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Posts Tagged ‘Beech Bark Disease’

I wait until the leaves are off the trees to go to 40 foot falls because the light is very dim in that particular part of the forest. It can sometimes be dark even after the leaves have fallen because of all the evergreens overhead but usually on a bright sunny day like this one the camera can cope. There are three waterfalls along this section of Merriam Brook; what I call the lower, middle and upper falls.

Though it looks like I was standing in the brook when I took the previous photo of the lower falls I didn’t even get my feet wet, because the brook takes a sharp left turn at this spot. That’s an unusual way for a brook to behave in these parts.

I was sorry to see that many of the beech trees here had beech bark disease, which is caused by beech scale insects (Cryptococcus fagisuga) that pierce the bark and leave a wound. If the spores from either of two fungi, Neonectria faginata or Neonectria ditissima, find the wound and grow, cankers form. These cankers are what look like blisters on the bark of beech trees, as can be seen in the above photo. The disease originally came from Europe and the first case in the United States was reported in 1929 in Massachusetts. By 2004, the disease had spread as far west as Michigan and as far south as western North Carolina. There is no cure and infected trees will ultimately die. Beech is a beautiful tree at any time of year. I hope science is trying to find a cure.

Christmas ferns (Polystichum acrostichoides) were dotted here and there on the forest floor. They are one of 5 or 6 evergreen ferns found in these woods, and their common name is thought to come from the early settler’s habit of using its fronds as Christmas decorations. Native Americans used the Christmas fern to treat chest ailments like pneumonia and to relieve flu symptoms.

If you look closely you can see that each Christmas fern leaf has a tiny “toe,” which makes it look like a Christmas stocking. Another unusual thing about Christmas fern is the shape of its fronds, which start off narrow at the base, widen in the middle, and then get narrow again at the tip. Most ferns have fronds that taper gradually; widest at the base and narrower towards the tip.

A look at the middle falls reveals how strong the forces at play are, with grown trees torn up and tossed around like first year saplings. I can say for sure that I don’t want to be near this brook when it floods badly.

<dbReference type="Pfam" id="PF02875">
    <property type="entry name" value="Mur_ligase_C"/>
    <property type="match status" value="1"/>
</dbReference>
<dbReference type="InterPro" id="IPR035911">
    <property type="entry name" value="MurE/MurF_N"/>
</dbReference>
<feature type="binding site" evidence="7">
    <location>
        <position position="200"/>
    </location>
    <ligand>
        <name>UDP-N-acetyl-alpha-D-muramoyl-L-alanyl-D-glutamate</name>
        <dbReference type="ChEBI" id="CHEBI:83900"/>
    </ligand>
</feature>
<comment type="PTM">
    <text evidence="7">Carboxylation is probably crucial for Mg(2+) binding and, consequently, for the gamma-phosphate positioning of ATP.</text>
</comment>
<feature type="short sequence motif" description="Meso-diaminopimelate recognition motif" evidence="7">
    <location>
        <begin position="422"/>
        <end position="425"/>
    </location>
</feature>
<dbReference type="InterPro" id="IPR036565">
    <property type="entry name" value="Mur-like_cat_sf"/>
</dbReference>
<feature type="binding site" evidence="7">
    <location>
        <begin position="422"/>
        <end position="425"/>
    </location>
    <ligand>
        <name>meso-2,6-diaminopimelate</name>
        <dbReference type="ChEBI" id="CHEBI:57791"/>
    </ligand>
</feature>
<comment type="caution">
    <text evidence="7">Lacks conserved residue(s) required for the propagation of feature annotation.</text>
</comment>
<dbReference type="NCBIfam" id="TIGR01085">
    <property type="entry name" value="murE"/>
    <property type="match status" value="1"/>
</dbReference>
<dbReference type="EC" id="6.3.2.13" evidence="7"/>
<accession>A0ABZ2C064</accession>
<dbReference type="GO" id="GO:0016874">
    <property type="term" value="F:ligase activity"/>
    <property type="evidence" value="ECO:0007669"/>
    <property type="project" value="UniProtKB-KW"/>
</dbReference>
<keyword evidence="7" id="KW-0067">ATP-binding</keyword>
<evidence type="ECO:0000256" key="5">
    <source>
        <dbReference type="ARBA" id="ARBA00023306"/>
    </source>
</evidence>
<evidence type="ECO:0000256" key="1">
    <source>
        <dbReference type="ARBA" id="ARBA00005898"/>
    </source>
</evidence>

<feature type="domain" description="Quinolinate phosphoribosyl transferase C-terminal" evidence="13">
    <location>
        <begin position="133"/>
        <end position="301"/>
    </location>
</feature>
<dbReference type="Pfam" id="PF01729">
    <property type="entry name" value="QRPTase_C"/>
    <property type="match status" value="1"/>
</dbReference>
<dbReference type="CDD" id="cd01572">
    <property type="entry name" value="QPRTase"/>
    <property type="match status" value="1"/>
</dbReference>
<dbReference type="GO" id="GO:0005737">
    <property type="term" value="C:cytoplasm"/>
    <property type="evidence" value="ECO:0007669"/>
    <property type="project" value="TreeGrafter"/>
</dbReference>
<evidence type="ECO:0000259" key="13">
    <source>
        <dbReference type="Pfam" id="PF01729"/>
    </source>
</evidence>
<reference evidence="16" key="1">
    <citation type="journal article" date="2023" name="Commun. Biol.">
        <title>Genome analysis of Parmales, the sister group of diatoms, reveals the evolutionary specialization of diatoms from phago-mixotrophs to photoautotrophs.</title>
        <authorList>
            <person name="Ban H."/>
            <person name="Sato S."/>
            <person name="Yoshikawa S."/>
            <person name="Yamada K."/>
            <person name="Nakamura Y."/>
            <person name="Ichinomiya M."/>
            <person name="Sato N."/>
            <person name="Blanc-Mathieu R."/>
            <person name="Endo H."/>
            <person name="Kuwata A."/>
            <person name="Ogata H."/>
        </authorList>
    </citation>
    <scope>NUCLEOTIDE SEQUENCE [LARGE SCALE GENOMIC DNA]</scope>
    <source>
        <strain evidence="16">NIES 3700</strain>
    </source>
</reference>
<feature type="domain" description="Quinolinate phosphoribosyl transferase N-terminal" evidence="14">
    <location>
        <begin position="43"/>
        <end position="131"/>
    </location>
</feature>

A different view of the middle falls.

Two things make the climb to the upper falls a little hazardous; slippery oak leaves and old bridge cables. I’ve tripped over the cables and slipped on the oak leaves and have taken a couple of spills up here, but luckily nothing serious has come of it. I watch my step and pick my way up the hill and usually have no problems, but those oak leaves are always very slippery.

The old bridge cables are slowly being engulfed by the trees they rub against. I’ve read that a snowmobile bridge made out of steel cables and wooden planks  was washed away in severe flooding in August of 2003.  Apparently this cable and a plank or two that I’ve seen is all that’s left of it. Merriam brook really raged at that time and also washed away large parts of the road and flooded houses. Several other towns had similar problems at the time.

This is a look back downstream from near the upper falls showing many fallen trees in and along the brook. Some have been torn up by the roots.

The deep gorge that the brook has cut through the hillside above the middle falls is a very rugged and beautiful place. I think it would be a great place to visit on a hot summer day because it’s probably always a good 10 degrees cooler here. It is certainly cool in November.

The upper falls seem a bit anti-climactic at times and you wonder how so little water could fill this stream, but in this shot they’re still quite far into the distance. It’s almost impossible to get back in there; that boulder in the foreground would easily crush a car, and I didn’t have a zoom lens with me. I think there must be a large pool under the falls and the stream flows from it. Someday when I have someone with me I’m going to continue climbing and find out for sure. I don’t know where the name “40 foot falls” comes from because the upper falls aren’t 40 feet high and the brook is far more than 40 feet long in this section of falls.

Someone had built a campfire at some time in the past. I think I’d get those leaves away before I built another one.

This would be a good place to sit for a while but I doubt I’d ever be able to sleep here. The roar of the brook is loud in places and you would never hear a bear (or any other animal) coming.

It would be a long way down from up there. I always wonder if animals ever tumble over edges like this one, or do they sense the danger? I have a feeling they can sense it because I have never found a dead animal at the base of a cliff.

You’ve certainly seen a lot of moss in these photos and one of them is broom moss (Dicranum scoparium.) It gets its common name from the way the leaves all point in the same general direction, making it look as if it had been swept by a broom. It’s a fairly common moss that grows in large tufts or mats on logs and tree bases, soil or stone. It was very dry on this day so it wasn’t at its best. It’s a moss that you feel you want to pet, as you would an animal.

Greater whipwort (Bazzania trilobata) grows right alongside mosses and is fairly common, but it’s a liverwort. A close look shows that it looks almost if it has been braided. They always remind me of a nest of centipedes.

Each leaf on this leafy liverwort is only about an eighth of an inch wide and has three triangular notches at its base. This is where the trilobata part of the scientific name comes from. It means “having three lobes.” This is the closest I’ve ever gotten to these tiny leaves.